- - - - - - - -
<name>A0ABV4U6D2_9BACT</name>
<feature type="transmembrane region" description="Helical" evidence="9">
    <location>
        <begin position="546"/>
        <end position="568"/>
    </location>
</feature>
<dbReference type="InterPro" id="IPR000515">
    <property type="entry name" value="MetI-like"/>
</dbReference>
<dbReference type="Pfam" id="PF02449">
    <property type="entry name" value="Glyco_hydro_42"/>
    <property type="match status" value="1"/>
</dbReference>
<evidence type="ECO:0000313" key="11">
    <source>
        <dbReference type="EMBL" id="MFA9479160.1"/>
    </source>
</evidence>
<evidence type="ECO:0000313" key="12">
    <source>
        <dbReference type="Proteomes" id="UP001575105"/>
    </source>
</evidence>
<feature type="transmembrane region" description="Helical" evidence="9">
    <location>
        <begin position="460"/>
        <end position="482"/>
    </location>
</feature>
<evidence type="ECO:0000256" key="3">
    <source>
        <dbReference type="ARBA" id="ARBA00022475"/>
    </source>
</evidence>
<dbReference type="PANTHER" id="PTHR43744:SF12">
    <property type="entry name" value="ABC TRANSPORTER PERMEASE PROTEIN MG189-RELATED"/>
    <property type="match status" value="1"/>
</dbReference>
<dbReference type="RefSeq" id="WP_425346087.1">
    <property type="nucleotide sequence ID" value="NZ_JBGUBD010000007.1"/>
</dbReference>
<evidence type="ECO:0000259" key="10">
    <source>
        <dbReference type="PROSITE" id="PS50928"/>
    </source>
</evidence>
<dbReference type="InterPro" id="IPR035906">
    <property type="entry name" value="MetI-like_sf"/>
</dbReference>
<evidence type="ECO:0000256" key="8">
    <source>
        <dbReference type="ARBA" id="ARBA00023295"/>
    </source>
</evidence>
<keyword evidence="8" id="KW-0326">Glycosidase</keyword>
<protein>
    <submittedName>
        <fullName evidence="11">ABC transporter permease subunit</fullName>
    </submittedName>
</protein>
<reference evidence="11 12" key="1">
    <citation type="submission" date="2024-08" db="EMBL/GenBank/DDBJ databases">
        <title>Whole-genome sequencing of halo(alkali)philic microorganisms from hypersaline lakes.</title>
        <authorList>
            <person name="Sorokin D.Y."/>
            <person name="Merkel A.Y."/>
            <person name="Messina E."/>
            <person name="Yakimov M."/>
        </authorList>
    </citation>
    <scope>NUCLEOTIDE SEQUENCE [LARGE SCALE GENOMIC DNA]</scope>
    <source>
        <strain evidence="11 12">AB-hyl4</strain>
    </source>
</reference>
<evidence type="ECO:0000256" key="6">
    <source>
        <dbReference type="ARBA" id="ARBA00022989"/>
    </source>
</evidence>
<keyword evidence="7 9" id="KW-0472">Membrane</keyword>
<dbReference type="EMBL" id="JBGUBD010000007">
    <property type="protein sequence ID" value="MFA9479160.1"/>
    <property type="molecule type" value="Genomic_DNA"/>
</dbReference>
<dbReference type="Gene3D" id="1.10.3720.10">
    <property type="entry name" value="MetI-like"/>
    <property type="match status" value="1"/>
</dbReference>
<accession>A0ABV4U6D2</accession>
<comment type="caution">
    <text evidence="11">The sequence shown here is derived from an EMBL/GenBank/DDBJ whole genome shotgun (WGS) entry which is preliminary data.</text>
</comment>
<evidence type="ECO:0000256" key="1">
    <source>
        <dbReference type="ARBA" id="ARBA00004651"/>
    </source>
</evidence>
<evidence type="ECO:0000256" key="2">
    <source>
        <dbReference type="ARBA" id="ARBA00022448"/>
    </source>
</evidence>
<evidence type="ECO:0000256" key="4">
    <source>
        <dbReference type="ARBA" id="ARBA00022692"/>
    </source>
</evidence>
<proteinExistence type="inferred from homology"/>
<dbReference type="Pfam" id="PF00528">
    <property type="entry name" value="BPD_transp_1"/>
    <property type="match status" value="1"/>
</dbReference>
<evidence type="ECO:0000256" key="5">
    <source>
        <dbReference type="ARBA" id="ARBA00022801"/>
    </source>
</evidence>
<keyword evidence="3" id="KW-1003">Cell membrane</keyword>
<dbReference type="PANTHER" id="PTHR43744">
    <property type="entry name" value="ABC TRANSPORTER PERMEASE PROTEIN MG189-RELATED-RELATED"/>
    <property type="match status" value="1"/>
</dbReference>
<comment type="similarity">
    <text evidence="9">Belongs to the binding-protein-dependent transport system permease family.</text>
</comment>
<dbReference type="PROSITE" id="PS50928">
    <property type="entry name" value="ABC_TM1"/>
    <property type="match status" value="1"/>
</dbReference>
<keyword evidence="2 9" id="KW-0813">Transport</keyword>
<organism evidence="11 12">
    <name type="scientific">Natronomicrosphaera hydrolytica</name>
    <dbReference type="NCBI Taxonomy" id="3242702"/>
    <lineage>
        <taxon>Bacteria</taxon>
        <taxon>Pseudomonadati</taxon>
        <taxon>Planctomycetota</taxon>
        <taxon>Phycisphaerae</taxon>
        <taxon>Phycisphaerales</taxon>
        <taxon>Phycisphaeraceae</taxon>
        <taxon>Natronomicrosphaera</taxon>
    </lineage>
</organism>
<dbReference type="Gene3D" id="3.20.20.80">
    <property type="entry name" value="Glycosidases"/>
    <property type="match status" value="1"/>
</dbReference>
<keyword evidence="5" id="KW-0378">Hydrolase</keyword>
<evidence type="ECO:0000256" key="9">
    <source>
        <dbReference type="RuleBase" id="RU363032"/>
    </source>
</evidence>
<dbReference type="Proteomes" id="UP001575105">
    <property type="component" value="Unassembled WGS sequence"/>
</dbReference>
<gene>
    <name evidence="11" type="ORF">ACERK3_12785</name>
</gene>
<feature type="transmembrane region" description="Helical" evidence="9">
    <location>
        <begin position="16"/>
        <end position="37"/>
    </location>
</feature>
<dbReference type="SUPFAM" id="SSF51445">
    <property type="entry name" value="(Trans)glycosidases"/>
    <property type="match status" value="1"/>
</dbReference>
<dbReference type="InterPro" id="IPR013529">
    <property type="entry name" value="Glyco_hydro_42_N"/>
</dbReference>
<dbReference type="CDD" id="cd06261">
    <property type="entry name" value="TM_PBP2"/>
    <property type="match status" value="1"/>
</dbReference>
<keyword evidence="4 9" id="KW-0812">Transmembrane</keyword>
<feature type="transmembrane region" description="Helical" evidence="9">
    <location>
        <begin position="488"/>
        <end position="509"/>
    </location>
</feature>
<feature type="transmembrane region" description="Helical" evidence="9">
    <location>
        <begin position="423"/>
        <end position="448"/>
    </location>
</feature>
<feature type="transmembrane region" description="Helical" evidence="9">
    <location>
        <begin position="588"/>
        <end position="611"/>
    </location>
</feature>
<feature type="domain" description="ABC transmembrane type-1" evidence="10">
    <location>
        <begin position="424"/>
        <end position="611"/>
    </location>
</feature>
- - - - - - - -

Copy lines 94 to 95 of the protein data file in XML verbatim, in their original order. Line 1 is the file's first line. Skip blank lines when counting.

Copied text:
</comment>
<evidence type="ECO:0000256" key="1">